Last year I created a gift guide for foodies. Since then, I’ve realized it’s kinda silly to make a gift guide for “Foodies.” Why? Because there are dozens of types of Foodies, each being interested in a different type of gift. One person might call themselves a Foodie because they love trendy kitchen gadgets. One might call themselves a Foodie because they love to cook, while another might call themselves a Foodie simply because they love to eat. So before getting into a gift guide, it’s important to define what kind of Foodie we’re talking about. This gift guide is for the Foodie I identify with most – the Foodie who loves to cook. Not only loves to cook, but really wants to be good at it. The items might seem boring to most people, but are liberating and inspiring for someone who really wants to be a good home cook. Shall we?
1. A High Quality Cook’s Knife – $170
If you’re a long time reader, you know I’m a Wusthof fan. No, they don’t pay me to endorse they’re products. I’ve been buying their knives for years, and they are, without a doubt, the highest-quality knives I have ever used (I’ve used many brands). It’s my opinion that every home cook should work toward having at least one high-quality, versatile knife. The Cook’s knife is the most versatile. The above picture is the Wusthof IKON CREME Hollow Edge 8-inch Cook’s Knife, which is the knife that I use most (except mine is black) and I can’t say enough about how much I love it. And please, once you have the knife, hand wash only.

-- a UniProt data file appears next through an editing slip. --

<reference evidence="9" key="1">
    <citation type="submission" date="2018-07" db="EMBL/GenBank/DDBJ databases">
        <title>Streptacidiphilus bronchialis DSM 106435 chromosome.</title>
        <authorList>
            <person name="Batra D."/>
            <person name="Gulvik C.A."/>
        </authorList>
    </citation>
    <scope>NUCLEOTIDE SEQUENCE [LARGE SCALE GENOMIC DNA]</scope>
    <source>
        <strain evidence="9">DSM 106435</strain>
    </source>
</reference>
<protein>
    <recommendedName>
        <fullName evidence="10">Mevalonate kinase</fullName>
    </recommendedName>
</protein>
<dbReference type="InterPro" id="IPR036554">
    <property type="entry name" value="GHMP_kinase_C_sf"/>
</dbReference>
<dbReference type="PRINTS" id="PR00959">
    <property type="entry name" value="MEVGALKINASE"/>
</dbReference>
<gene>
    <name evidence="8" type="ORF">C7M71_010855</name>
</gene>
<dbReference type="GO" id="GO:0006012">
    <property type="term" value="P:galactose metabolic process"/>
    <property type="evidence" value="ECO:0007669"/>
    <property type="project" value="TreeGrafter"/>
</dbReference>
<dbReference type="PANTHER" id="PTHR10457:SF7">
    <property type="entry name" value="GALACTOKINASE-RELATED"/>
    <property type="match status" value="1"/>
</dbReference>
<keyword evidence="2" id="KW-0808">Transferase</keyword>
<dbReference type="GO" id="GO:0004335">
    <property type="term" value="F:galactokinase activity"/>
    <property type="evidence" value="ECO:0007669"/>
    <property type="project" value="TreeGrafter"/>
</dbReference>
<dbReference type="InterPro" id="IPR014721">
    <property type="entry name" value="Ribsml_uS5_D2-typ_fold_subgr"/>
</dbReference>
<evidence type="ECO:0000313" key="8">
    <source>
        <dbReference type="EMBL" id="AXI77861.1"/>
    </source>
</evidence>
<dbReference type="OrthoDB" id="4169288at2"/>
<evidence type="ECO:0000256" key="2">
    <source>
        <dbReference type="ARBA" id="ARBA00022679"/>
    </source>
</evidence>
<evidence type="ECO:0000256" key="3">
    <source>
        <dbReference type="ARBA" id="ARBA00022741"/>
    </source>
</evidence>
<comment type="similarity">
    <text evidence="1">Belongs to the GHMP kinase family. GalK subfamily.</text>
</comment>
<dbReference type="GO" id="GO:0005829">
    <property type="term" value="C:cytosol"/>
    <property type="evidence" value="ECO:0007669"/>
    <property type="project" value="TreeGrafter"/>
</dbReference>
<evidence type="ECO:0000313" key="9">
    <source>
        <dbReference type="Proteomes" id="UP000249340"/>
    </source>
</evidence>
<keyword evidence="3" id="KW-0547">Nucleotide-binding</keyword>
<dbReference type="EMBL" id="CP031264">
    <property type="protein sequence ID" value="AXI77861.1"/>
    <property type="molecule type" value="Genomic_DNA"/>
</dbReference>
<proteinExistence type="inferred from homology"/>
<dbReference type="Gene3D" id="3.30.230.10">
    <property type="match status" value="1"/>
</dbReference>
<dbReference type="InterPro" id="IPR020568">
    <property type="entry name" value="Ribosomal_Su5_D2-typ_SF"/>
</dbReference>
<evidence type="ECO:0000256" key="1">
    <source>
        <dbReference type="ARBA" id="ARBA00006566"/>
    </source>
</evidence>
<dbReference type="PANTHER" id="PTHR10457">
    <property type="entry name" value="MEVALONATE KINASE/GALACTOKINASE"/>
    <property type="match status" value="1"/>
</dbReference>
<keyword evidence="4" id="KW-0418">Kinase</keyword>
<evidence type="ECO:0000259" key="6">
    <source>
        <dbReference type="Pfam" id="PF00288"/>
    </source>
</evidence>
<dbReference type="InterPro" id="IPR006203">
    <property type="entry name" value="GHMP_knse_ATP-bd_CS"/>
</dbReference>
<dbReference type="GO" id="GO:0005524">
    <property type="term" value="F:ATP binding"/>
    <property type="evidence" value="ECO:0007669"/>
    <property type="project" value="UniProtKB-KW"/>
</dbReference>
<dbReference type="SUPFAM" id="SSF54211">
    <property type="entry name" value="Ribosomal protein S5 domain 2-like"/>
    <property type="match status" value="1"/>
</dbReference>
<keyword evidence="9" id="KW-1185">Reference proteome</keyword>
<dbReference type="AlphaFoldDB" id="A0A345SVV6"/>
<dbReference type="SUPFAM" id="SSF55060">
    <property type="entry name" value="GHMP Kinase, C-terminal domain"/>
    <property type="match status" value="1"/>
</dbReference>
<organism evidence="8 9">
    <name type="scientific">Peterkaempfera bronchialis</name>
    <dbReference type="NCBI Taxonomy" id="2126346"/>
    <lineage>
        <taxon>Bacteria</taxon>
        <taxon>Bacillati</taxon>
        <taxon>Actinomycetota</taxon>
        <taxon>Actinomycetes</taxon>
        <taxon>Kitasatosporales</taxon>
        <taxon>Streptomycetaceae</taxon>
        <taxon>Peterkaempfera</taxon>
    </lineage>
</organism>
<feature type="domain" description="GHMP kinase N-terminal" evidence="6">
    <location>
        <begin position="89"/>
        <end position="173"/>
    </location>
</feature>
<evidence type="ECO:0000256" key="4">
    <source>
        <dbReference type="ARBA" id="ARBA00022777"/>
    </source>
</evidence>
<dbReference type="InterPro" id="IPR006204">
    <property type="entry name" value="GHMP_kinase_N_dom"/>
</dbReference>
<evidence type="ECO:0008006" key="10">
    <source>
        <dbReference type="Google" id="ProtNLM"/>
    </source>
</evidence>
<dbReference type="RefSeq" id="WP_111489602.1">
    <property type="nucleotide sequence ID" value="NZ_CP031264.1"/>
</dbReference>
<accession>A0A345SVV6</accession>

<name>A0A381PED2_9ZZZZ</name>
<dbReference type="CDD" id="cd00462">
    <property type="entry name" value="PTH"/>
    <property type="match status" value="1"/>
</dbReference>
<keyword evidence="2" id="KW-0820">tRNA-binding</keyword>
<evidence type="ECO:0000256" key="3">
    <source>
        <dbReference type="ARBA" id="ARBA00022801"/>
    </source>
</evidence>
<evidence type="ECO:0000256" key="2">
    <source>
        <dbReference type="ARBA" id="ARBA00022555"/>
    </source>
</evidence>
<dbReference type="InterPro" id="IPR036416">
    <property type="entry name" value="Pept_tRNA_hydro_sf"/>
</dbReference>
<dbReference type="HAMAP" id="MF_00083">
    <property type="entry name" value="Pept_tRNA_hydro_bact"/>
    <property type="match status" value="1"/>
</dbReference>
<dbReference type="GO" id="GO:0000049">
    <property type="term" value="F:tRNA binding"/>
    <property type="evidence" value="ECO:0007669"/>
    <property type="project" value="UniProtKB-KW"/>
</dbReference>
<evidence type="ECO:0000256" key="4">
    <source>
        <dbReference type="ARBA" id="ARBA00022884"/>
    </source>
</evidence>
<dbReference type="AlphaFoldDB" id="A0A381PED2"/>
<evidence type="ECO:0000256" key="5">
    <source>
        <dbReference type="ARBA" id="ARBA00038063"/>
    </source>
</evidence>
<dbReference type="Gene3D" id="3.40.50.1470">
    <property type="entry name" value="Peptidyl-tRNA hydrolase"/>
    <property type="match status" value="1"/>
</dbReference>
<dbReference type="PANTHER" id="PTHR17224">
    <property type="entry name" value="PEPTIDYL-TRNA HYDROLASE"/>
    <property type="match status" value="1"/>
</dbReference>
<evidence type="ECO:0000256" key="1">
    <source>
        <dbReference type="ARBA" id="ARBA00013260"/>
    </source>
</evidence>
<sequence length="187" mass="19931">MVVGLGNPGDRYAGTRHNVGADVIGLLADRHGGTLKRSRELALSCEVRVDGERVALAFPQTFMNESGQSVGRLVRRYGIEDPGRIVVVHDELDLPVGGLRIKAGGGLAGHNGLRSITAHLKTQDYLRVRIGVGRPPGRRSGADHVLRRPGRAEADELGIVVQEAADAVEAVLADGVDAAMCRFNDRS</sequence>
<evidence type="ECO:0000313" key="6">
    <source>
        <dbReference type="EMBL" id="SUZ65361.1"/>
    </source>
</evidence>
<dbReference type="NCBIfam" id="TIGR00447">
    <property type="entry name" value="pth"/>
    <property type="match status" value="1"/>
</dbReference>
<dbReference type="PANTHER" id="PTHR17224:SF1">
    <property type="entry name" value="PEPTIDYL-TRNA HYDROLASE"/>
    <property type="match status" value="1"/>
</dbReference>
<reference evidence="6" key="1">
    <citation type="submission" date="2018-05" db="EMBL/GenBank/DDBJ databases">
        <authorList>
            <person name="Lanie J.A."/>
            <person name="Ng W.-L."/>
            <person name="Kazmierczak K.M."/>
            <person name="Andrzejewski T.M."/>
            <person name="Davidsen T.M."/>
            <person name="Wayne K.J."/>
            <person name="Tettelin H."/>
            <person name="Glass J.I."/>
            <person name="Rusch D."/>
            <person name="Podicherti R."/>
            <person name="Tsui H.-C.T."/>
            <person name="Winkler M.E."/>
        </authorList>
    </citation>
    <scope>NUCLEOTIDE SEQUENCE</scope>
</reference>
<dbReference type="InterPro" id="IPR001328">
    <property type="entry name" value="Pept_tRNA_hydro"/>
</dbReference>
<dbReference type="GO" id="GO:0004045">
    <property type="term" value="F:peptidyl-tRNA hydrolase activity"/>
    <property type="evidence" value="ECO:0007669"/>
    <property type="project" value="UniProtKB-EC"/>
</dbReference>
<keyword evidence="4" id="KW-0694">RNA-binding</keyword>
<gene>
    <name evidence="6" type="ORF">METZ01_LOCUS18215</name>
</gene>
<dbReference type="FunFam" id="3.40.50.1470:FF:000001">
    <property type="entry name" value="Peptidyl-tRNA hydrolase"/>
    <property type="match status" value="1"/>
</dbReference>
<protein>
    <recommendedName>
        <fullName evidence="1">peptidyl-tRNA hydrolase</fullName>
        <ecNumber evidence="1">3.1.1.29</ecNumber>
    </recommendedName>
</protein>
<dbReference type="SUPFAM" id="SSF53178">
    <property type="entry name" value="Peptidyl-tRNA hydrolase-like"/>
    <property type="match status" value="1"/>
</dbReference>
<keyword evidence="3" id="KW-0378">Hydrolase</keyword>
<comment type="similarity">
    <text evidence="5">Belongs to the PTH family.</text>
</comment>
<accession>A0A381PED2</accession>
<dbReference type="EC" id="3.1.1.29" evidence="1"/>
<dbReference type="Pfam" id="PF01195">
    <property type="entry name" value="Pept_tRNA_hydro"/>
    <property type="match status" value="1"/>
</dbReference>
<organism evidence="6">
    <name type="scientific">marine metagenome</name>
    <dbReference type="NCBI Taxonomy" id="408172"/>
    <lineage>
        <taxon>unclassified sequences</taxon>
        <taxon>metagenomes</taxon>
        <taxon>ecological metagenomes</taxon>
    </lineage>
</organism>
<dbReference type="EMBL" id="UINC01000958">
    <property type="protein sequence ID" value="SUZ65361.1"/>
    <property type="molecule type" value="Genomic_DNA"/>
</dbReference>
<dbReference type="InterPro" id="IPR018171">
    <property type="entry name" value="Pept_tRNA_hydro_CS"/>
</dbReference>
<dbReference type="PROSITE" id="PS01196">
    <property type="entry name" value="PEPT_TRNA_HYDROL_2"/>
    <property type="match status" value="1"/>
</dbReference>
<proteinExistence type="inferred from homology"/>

2. An Extra Large Cutting Board – $25
Small cutting boards are the worst. Stuff is constantly rolling off while you’re cutting and it makes you feel timid as a cook. That sounds silly, but it’s true. Lots of cutting board room equals freedom and you’d be surprised at the impact it has on how much someone enjoys cooking. This OXO Good Grips 15×21 is the exact cutting board I’ve used for years. It’s not something you’ll leave sitting on your counters next to a basket of perfectly arranged herbs and fruit, but it offers plenty of cutting space, is knife-friendly and super affordable.
3. Lots of Tongs – $12-15